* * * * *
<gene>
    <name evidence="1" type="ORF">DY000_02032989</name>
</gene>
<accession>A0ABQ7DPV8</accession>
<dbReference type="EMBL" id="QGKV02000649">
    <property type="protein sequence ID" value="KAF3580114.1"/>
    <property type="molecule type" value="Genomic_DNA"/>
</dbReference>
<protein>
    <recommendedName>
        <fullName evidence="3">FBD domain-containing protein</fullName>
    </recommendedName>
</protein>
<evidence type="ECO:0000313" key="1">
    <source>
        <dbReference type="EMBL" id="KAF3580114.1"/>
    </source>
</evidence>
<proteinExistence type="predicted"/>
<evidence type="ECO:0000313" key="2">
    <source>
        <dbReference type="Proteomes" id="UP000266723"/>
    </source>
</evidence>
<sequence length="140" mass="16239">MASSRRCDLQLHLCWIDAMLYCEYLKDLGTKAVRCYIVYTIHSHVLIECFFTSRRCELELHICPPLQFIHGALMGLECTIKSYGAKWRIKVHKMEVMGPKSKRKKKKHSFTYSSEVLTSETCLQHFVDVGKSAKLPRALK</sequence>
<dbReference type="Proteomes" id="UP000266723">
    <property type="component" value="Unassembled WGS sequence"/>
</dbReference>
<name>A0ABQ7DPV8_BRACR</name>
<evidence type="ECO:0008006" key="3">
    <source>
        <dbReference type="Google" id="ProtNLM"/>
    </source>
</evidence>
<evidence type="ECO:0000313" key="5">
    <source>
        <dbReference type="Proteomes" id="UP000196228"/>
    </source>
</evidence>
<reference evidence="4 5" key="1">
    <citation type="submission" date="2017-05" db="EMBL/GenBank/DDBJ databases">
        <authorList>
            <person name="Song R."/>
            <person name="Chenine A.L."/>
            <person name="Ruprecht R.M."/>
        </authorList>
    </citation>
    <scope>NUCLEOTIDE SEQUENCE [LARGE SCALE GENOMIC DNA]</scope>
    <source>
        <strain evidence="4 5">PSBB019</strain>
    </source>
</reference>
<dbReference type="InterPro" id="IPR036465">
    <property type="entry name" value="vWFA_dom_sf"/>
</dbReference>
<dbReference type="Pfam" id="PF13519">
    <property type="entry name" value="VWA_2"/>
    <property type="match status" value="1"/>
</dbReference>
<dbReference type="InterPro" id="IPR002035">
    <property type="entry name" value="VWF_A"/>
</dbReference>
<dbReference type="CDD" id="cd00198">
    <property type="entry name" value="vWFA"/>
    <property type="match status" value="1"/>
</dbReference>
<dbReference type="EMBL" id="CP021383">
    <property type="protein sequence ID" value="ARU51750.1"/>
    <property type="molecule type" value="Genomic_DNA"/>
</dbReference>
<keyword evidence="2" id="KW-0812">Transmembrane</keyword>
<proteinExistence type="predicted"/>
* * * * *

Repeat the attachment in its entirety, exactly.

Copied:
<gene>
    <name evidence="1" type="ORF">DY000_02032989</name>
</gene>
<accession>A0ABQ7DPV8</accession>
<dbReference type="EMBL" id="QGKV02000649">
    <property type="protein sequence ID" value="KAF3580114.1"/>
    <property type="molecule type" value="Genomic_DNA"/>
</dbReference>
<protein>
    <recommendedName>
        <fullName evidence="3">FBD domain-containing protein</fullName>
    </recommendedName>
</protein>
<evidence type="ECO:0000313" key="1">
    <source>
        <dbReference type="EMBL" id="KAF3580114.1"/>
    </source>
</evidence>
<proteinExistence type="predicted"/>
<evidence type="ECO:0000313" key="2">
    <source>
        <dbReference type="Proteomes" id="UP000266723"/>
    </source>
</evidence>
<sequence length="140" mass="16239">MASSRRCDLQLHLCWIDAMLYCEYLKDLGTKAVRCYIVYTIHSHVLIECFFTSRRCELELHICPPLQFIHGALMGLECTIKSYGAKWRIKVHKMEVMGPKSKRKKKKHSFTYSSEVLTSETCLQHFVDVGKSAKLPRALK</sequence>
<dbReference type="Proteomes" id="UP000266723">
    <property type="component" value="Unassembled WGS sequence"/>
</dbReference>
<name>A0ABQ7DPV8_BRACR</name>
<evidence type="ECO:0008006" key="3">
    <source>
        <dbReference type="Google" id="ProtNLM"/>
    </source>
</evidence>
<evidence type="ECO:0000313" key="5">
    <source>
        <dbReference type="Proteomes" id="UP000196228"/>
    </source>
</evidence>
<reference evidence="4 5" key="1">
    <citation type="submission" date="2017-05" db="EMBL/GenBank/DDBJ databases">
        <authorList>
            <person name="Song R."/>
            <person name="Chenine A.L."/>
            <person name="Ruprecht R.M."/>
        </authorList>
    </citation>
    <scope>NUCLEOTIDE SEQUENCE [LARGE SCALE GENOMIC DNA]</scope>
    <source>
        <strain evidence="4 5">PSBB019</strain>
    </source>
</reference>
<dbReference type="InterPro" id="IPR036465">
    <property type="entry name" value="vWFA_dom_sf"/>
</dbReference>
<dbReference type="Pfam" id="PF13519">
    <property type="entry name" value="VWA_2"/>
    <property type="match status" value="1"/>
</dbReference>
<dbReference type="InterPro" id="IPR002035">
    <property type="entry name" value="VWF_A"/>
</dbReference>
<dbReference type="CDD" id="cd00198">
    <property type="entry name" value="vWFA"/>
    <property type="match status" value="1"/>
</dbReference>
<dbReference type="EMBL" id="CP021383">
    <property type="protein sequence ID" value="ARU51750.1"/>
    <property type="molecule type" value="Genomic_DNA"/>
</dbReference>
<keyword evidence="2" id="KW-0812">Transmembrane</keyword>
<proteinExistence type="predicted"/>